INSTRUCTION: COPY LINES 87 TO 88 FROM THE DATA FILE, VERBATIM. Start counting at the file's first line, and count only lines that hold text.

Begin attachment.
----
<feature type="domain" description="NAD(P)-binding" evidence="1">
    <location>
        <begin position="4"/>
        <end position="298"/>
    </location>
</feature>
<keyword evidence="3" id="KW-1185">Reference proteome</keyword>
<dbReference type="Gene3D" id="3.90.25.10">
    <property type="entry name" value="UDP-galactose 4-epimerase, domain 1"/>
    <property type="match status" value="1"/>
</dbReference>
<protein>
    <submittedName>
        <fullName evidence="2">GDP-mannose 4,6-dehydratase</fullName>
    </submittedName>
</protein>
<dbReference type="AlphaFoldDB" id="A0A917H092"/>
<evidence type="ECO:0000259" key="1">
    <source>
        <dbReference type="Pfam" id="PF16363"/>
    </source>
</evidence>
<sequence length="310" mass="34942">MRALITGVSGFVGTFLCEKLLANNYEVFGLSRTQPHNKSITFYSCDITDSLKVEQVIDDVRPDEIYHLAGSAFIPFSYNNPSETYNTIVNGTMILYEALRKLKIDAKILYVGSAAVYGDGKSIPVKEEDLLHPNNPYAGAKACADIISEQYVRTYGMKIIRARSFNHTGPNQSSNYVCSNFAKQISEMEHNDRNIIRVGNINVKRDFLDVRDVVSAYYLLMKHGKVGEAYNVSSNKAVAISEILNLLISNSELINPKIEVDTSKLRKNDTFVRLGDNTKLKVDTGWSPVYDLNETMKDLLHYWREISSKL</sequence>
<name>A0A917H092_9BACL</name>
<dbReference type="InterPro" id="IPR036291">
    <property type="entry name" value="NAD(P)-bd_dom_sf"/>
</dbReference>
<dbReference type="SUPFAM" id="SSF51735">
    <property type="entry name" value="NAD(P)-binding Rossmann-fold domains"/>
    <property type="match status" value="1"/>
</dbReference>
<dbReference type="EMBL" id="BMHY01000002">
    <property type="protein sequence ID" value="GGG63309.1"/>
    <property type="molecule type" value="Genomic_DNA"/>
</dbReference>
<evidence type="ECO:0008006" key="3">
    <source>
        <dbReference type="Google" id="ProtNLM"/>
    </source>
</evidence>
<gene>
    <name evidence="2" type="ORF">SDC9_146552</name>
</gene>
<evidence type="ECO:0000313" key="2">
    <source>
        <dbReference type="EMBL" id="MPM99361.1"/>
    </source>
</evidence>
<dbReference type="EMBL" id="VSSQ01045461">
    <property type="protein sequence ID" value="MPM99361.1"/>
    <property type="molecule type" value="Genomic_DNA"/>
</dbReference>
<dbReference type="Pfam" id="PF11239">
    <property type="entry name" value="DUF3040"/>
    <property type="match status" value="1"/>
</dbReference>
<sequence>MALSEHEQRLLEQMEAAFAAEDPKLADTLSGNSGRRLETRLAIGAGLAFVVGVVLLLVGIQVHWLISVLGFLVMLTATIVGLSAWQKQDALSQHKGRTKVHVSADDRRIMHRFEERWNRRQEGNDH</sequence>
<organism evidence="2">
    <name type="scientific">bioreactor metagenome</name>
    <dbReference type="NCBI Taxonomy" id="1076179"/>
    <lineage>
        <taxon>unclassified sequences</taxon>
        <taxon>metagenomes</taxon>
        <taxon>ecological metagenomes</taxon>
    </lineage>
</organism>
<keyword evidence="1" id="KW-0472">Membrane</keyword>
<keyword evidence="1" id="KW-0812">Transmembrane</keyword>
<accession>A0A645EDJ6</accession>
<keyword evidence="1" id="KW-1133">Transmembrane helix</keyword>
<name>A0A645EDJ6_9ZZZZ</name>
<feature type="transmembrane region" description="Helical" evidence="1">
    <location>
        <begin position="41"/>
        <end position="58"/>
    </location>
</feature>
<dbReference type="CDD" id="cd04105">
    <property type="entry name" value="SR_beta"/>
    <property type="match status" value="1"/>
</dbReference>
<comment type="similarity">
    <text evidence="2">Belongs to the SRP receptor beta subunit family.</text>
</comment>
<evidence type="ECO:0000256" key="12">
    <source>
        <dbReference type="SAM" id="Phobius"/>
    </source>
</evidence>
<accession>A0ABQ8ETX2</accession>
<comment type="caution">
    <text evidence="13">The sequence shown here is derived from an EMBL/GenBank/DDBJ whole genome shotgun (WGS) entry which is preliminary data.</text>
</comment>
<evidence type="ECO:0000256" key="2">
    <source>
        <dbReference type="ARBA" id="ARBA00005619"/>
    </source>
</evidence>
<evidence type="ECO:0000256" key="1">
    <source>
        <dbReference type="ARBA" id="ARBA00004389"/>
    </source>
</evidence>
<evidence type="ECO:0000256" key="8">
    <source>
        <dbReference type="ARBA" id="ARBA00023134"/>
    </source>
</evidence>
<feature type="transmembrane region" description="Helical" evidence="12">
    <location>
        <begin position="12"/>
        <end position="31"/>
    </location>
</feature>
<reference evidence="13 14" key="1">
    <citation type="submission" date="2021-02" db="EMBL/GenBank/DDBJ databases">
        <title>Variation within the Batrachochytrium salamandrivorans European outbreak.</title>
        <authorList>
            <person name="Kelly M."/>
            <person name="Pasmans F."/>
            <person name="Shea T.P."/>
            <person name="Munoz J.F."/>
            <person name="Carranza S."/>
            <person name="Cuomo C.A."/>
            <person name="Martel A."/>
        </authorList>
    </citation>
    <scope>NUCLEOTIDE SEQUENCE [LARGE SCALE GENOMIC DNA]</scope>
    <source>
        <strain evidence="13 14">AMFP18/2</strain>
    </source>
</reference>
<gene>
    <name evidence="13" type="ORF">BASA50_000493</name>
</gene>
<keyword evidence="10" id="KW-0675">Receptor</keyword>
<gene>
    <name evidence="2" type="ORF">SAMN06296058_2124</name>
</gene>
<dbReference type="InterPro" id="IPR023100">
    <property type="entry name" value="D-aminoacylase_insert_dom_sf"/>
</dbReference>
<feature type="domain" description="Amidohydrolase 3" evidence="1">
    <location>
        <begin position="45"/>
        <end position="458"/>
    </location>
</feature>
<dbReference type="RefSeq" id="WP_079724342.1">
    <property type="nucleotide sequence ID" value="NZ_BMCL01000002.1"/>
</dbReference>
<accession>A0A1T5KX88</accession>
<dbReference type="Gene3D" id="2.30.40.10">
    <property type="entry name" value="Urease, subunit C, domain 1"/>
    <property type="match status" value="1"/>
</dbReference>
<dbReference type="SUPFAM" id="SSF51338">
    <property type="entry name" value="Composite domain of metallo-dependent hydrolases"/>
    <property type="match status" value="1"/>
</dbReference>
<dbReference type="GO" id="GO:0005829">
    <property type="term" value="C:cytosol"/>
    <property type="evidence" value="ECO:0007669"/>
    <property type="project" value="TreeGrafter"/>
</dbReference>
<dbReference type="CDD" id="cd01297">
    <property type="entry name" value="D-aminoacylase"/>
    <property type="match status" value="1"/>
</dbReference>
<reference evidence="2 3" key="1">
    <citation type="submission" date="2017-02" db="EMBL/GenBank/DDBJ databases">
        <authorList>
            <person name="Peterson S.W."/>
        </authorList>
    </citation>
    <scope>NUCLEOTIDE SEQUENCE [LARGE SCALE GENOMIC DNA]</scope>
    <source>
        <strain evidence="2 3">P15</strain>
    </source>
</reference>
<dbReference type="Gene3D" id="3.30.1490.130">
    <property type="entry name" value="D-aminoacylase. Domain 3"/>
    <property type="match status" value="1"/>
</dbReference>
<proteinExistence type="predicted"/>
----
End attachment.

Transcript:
        <dbReference type="SAM" id="Phobius"/>
    </source>